The figures for Li ion are taken from Wikipedia which simply gives us an average, if accurate. This battery is specced at 60kWh, 40% higher than this calculation shows. It's a state of the art battery so probably does not fall within norms, and the Wikipedia data might be at fault. At any rate this is all ballpark, but note that there's no magic here, it's basic battery chemistry and all Li batteries from the Bolt to your flashlight are in the same ballpark in terms of performance.

Putting it together I think indicates that the Bolt is probably operating at the top end of its capacity and there is not a hidden reserve. The battery is the single most expensive component and another 10% reserve is an additional 6kWh of capacity*. That's thousands of dollars of battery just for a slush fund for keeping your battery for the long term.

Just my 2cents, like I say charge as you like and don't sweat it.

* For reference the Tesla Model 3 base battery is 50kWh (compare to 60 kWh for the Bolt), upgrading to the 75 kWh costs $9,000 for 25 kWh, or $2160 for 6 kWh. So a 10% reserve, all else being equal, is perhaps a $2k add cost to the base price of the car. Now it could be that they got 10% 'for free' with these advanced LG batteries, yet we're already at 10 kWh over the Model 3 size. Seems unlikely.
 

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This is all good info, but how is the charge interrupted when a certain level is reached or when circumstances say stop now . The manual says used the evse off switch or use the off button on the Display screen. My Bolt does not show an off button or I'm looking in all the wrong places -- help.
 

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There might be a prompt that pops up if the car is on while charging and you are sitting in it, I've not tried that yet. I terminate charge the same way ProfessorBolta does, I set my OpenEVSE to start several hours before departure time and calculate how many hours I need to charge to hit my desired charge %. Sometimes I use the "Energy Limit" on the OpenEVSE WiFi so I can pick how many kWh I want to put into the pack instead if I want to charge immediately.

I also keep the battery at a lower SOC than hilltop reserve 99% of the time, I'm usually staying in the 30-70% range as well. I'll be keeping the battery pack for other energy storage uses after the car's end of life if resale value is low, so slight effort toward managing degradation is both dead simple easy and might have further life cycle payoffs for me. If energy storage is dirt cheap in 10 years it might not matter, but I can't predict the future, so...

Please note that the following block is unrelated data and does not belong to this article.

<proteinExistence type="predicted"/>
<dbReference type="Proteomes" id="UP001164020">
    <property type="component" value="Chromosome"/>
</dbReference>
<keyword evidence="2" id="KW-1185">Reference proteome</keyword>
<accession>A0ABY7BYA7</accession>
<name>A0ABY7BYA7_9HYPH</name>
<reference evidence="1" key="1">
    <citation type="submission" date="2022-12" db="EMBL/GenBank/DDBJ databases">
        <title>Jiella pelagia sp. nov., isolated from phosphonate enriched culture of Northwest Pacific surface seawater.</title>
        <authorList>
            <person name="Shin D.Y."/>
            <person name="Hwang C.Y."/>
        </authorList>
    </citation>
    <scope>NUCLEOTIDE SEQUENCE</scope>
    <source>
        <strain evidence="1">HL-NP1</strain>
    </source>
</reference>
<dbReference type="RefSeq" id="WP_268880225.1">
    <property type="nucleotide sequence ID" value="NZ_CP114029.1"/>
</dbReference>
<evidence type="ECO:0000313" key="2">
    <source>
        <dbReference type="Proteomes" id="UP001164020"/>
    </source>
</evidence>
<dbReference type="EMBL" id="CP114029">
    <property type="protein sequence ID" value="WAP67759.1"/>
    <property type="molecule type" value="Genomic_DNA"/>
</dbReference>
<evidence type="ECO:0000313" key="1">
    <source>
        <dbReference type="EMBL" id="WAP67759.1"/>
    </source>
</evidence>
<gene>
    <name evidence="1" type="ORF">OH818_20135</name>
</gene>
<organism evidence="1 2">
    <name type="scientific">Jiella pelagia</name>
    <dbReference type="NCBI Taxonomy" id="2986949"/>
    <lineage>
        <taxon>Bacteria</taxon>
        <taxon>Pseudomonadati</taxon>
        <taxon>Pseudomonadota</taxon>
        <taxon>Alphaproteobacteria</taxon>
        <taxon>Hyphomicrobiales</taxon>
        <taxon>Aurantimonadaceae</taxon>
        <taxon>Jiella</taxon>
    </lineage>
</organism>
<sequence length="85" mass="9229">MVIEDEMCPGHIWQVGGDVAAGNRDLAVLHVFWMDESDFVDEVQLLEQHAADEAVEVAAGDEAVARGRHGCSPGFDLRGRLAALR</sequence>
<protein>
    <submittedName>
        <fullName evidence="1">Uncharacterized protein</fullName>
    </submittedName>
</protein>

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Discussion Starter #15
I'll be keeping the battery pack for other energy storage uses after the car's end of life if resale value is low, so slight effort toward managing degradation is both dead simple easy and might have further life cycle payoffs for me. If energy storage is dirt cheap in 10 years it might not matter, but I can't predict the future, so...
Nothing is as cheap as something you've already paid for :)

If anybody figures out an 'auto off' defeat, like a sack of potatoes, this is a brilliant battery. Say worst case it loses 50%, that's still a day of full household usage of 30 kWh.
 

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I read somewhere that while the advertised battery pack size is 60 kWh, the actual battery size when adding the cells is 65.8 kWh or a 10% buffer as previously mentioned. Given how GM seems to have oversized every component in the drivetrain to prepare for a wide range of future applications, I feel safe about charging to 100% (indicated) every day.
 

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Discussion Starter #17
I read somewhere that while the advertised battery pack size is 60 kWh, the actual battery size when adding the cells is 65.8 kWh or a 10% buffer as previously mentioned. Given how GM seems to have oversized every component in the drivetrain to prepare for a wide range of future applications, I feel safe about charging to 100% (indicated) every day.
I've done a lot of searching and have seen nothing. Considering that the Bolt battery is 3X the size of the Volt, having a hidden reserve will cost 3X what it does in the Volt. At this point we have hearsay and no identified information that there is any reserve in the Bolt.
 

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Considering that the Bolt battery is 3X the size of the Volt, having a hidden reserve will cost 3X what it does in the Volt.
...IF the reserve is of the same proportion - BUT there's no reason for that to be the case. The Volt has to be engineered for a use case where it's fully charged and discharged on a daily basis (and by "fully" I mean to the limits that the software allows), because with a gas generator drivers are perfectly happy to drive beyond battery range. The Bolt is different - because of range anxiety it will hardly ever be discharged to the software limit, and therefore there's far less need to have as deep a reserve.